The Corby litigation

The following Environment practice note provides comprehensive and up to date legal information covering:

  • The Corby litigation
  • Actions against regulators/authorities

The Corby litigation

Actions against regulators/authorities

Apart from judicial review of decisions, civil actions are available where loss or damage arises from breach of duty and negligence on the part of public authorities, exemplified by the Corby litigation, which concluded with an out-of-court settlement in April 2010.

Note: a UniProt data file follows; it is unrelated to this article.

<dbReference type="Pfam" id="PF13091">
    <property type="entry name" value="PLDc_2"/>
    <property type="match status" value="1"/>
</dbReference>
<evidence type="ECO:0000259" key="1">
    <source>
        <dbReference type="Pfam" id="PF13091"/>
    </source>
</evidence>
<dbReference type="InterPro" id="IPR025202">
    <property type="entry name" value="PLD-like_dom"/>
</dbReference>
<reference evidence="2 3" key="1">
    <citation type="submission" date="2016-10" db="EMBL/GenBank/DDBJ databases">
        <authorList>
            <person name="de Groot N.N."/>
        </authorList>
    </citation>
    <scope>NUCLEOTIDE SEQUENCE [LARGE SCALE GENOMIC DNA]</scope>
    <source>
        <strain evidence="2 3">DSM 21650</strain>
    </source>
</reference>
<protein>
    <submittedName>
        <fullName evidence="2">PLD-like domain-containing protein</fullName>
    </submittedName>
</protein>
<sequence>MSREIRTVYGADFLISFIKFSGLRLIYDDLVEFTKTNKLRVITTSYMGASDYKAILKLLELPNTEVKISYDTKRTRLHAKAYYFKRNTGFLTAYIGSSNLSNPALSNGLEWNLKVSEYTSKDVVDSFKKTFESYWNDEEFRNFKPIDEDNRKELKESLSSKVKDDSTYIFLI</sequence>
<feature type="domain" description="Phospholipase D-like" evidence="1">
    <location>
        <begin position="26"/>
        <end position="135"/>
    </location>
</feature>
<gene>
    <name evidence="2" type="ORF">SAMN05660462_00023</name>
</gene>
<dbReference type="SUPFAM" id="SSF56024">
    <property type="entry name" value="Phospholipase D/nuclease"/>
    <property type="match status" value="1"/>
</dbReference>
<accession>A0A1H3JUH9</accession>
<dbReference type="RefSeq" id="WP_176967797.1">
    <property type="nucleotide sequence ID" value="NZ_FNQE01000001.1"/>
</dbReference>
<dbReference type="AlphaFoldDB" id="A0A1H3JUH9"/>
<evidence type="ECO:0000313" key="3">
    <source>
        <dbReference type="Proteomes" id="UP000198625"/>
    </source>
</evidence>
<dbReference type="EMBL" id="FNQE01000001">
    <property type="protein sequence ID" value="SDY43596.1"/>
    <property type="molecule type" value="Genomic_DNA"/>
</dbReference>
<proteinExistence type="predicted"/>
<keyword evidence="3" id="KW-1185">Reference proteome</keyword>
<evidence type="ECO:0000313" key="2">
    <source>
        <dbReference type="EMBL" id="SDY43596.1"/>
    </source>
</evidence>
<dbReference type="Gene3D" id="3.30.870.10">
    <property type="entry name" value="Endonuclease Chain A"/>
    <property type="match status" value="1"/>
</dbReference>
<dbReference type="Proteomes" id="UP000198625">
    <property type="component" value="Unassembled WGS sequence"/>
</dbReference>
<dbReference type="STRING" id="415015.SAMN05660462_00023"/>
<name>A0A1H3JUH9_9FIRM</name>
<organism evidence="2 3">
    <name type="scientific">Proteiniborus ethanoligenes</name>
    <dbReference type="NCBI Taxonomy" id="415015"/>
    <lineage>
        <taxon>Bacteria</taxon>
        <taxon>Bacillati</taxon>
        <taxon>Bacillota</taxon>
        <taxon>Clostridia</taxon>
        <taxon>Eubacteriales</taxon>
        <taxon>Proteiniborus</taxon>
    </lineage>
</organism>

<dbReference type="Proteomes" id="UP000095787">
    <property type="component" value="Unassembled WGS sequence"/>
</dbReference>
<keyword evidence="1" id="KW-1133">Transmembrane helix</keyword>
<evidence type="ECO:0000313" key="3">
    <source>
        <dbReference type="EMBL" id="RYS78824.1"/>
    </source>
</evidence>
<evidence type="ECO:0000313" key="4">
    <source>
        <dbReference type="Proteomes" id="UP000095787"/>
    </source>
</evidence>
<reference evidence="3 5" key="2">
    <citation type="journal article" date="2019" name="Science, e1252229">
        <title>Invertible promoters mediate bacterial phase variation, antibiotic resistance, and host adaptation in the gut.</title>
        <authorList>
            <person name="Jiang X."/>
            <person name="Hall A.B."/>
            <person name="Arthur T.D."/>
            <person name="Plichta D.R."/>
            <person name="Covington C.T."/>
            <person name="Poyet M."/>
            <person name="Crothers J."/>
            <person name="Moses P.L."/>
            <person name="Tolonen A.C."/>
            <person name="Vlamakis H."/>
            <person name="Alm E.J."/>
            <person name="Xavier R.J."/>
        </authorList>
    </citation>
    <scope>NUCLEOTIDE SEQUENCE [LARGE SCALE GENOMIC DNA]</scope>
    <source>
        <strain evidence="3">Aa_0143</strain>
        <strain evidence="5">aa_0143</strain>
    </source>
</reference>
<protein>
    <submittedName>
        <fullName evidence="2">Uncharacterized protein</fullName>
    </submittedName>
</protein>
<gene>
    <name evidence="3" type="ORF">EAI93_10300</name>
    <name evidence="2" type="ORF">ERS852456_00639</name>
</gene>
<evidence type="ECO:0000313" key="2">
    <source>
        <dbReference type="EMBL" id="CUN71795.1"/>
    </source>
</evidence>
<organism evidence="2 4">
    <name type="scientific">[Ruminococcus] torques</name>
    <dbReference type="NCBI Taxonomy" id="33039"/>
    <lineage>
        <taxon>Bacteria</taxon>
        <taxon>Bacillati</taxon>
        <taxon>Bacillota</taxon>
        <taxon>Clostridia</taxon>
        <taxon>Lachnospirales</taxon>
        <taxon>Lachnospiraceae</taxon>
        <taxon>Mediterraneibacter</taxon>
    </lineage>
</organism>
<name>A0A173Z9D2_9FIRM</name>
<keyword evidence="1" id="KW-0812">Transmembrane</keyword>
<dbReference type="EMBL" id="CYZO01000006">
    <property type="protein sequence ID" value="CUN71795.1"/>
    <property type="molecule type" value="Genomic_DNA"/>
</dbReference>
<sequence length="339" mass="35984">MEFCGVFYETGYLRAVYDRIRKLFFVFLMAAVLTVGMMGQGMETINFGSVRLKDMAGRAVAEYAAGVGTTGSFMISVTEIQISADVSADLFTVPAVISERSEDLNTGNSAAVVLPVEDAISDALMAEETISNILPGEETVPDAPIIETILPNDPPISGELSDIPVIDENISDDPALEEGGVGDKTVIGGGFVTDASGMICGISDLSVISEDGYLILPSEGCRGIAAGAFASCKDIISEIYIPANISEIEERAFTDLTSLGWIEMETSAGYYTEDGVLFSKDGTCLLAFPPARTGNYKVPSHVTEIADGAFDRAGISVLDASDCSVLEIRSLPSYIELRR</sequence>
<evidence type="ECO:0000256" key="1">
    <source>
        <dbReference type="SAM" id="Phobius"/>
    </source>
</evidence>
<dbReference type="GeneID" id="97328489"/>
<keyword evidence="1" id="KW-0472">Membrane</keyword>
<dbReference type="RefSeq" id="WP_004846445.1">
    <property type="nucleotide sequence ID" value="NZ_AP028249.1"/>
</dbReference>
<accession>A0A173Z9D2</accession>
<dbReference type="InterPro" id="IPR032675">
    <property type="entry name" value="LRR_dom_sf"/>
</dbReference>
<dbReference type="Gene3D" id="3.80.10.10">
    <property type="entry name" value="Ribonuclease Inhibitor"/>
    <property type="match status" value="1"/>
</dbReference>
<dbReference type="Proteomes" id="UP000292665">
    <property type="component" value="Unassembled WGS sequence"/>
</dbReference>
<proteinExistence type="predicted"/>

Corby arose from remediation of the former steelworks site, used for steelmaking for 60 years and for dumping steelmaking wastes since well before the time of waste regulation. The local authority Corby DC, with enterprise zone status, derelict land grant and EU regional development funding, bought the 270ha site from British Steel in parcels, reclaiming it in several phases over 15 years. After reclamation work was completed, a group of children born between 1985 and 1999 suffered limb reduction defects, mainly missing fingers and clubbed feet. It was claimed that particles from the waste material being moved had been allowed to become airborne over the town and inhaled by the mothers early in the pregnancy, at the time when the babies' limbs were developing. Waste had been transported on public roads in unsheeted lorries, and mud from the wheels had been allowed to track out of the site onto the road surfaces, which, when dried, rose in the air as dusts that blew over the town. The chemicals alleged to be involved included polycyclic aromatic

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